The young salmon then face the obstacle of constantly decreasing shelter due mainly to drought, human water consumption, and logging. Although an adult fish may lay up to 10,000 eggs, roughly 10 of these will survive to adulthood, with a survival rate of around one percent.
The abundance of eggs is in part a survival tactic exhibited by many species in which survival rates are naturally low, but it is important to note that these already low odds cannot compete with constantly increasing obstacles. In a larger sense, climate change and human development have threatened every aspect of the salmon and steelhook lifecycles; however, researchers assert that conservation efforts are not in vain. Many fish populations appear to be at a standstill, with no new salmon or steelhook species joining the endangered species list since 2007.
That being said, population numbers are lower than necessary, and it affects the greater economy and ecosystem of Cascadia. People and animals alike rely heavily on salmon that runs through the streams of the Pacific Northwest for food. Therefore, when numbers are scarce, competition arises. Orca whales in the sea and grizzly bears on land wait for meals that never come and in turn face detrimental population losses of their own.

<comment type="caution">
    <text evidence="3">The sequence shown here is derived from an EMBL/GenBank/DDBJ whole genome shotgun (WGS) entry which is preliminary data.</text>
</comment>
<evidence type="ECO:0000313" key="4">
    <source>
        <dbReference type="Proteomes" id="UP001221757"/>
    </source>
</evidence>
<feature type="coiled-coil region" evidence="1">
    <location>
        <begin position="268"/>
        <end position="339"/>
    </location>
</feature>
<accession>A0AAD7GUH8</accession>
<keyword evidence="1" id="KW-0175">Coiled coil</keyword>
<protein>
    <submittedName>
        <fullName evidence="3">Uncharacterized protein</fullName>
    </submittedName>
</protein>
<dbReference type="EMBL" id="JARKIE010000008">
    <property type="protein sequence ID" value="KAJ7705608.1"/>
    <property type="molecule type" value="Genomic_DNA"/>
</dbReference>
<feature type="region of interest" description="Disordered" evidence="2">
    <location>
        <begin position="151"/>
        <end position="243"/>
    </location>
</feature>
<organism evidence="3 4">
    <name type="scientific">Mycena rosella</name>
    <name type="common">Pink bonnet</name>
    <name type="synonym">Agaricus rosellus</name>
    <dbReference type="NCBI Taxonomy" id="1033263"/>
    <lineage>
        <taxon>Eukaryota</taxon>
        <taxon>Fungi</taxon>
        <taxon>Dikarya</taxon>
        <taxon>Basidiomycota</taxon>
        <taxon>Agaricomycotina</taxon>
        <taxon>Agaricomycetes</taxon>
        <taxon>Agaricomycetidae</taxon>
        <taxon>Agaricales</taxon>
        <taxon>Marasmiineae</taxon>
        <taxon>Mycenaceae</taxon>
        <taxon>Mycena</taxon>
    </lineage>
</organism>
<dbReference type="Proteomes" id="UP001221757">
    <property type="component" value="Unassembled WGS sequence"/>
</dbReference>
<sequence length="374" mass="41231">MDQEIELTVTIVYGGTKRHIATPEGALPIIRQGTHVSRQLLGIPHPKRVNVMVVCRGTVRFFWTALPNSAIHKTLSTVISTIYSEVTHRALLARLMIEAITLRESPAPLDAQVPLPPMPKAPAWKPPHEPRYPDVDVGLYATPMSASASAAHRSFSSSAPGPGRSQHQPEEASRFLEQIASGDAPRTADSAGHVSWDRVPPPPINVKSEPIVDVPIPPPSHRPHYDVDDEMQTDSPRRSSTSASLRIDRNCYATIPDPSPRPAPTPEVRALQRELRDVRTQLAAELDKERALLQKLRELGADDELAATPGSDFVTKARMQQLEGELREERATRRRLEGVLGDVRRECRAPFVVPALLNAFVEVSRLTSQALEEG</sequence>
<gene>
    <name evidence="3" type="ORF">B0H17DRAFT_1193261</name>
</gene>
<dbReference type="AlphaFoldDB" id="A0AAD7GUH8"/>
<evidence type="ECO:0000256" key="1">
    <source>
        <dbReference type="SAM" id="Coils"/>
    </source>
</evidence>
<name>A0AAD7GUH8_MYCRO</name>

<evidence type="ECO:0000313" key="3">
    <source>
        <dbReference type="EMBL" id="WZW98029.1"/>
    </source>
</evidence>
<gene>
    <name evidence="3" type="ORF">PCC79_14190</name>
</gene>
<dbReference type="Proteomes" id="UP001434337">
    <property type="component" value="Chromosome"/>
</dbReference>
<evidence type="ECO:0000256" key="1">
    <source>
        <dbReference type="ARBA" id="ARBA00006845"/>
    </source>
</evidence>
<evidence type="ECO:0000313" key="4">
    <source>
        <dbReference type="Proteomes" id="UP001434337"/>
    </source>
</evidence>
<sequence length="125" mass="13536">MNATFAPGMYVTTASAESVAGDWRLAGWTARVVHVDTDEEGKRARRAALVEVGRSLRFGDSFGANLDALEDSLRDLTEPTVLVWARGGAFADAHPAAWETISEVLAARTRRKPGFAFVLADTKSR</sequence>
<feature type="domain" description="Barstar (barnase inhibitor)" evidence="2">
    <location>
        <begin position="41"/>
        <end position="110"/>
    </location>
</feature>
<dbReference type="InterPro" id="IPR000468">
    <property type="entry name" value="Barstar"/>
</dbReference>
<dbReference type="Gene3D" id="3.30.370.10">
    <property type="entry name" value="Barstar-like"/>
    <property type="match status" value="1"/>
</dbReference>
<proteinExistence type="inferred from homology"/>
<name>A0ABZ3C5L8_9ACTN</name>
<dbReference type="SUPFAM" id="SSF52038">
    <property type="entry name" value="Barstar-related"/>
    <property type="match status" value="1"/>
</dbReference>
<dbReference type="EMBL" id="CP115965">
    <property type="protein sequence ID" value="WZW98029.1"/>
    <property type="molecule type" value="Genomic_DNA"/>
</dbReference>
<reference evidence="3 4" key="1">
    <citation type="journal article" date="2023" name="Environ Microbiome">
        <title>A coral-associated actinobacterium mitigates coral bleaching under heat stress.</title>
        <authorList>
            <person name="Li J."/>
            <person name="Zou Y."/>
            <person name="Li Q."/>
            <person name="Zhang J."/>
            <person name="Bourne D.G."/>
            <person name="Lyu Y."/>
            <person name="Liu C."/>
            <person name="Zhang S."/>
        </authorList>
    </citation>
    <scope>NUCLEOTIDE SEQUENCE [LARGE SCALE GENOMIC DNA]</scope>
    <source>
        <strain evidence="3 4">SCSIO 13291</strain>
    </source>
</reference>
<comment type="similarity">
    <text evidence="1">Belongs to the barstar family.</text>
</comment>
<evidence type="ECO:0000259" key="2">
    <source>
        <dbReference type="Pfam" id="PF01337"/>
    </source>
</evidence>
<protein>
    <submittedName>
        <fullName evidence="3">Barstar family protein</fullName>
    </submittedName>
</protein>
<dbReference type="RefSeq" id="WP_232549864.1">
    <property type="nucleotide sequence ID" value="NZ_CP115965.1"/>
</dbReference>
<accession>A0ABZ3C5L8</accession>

On land, fishing communities face economic drops as tourists and fishermen have no fish to catch. For this reason, it is critical that Cascadian communities not only preserve their fish populations but also make active efforts to encourage population growth.
Luckily, there are several organizations in place across Cascadia that are working to restore the habitats that have been destroyed by rising temperatures and human development. Given the multi-faceted nature of the problem, it is important that these organizations approach restoration with the awareness of the greater communities.
For example, the interests of the local economy and restoration efforts often go head-to-head. In particular, ranchers needing land, farmers needing water, and several indigenous tribes depending on salmon as a central part of their century-old economies are all directly impacted by laws regulating resources. As such, organizations that push for policy change like The Nature Conservancy must be careful to partner with local communities before demanding unrealistic standards for fishing and land use.
Around the world, rising air and water temperatures are changing the resources that living things rely on and introducing new challenges to survival. With the widespread and far-reaching impacts that scientists continue to discover today, climate change is a global problem requiring many local, national, and global solutions that respect a sustainable lifestyle for all parties involved.
In the Pacific Northwest, several manifestations of climate change have combined to create an overall more dangerous existence for several species, from people to predators to prey. Fighting a losing battle with increasing support, the future of salmon and steelhead populations is as rocky as most fights for survival in today’s climate, but a greater awareness of the gravity of these battles hold is a sign of hope for all those involved.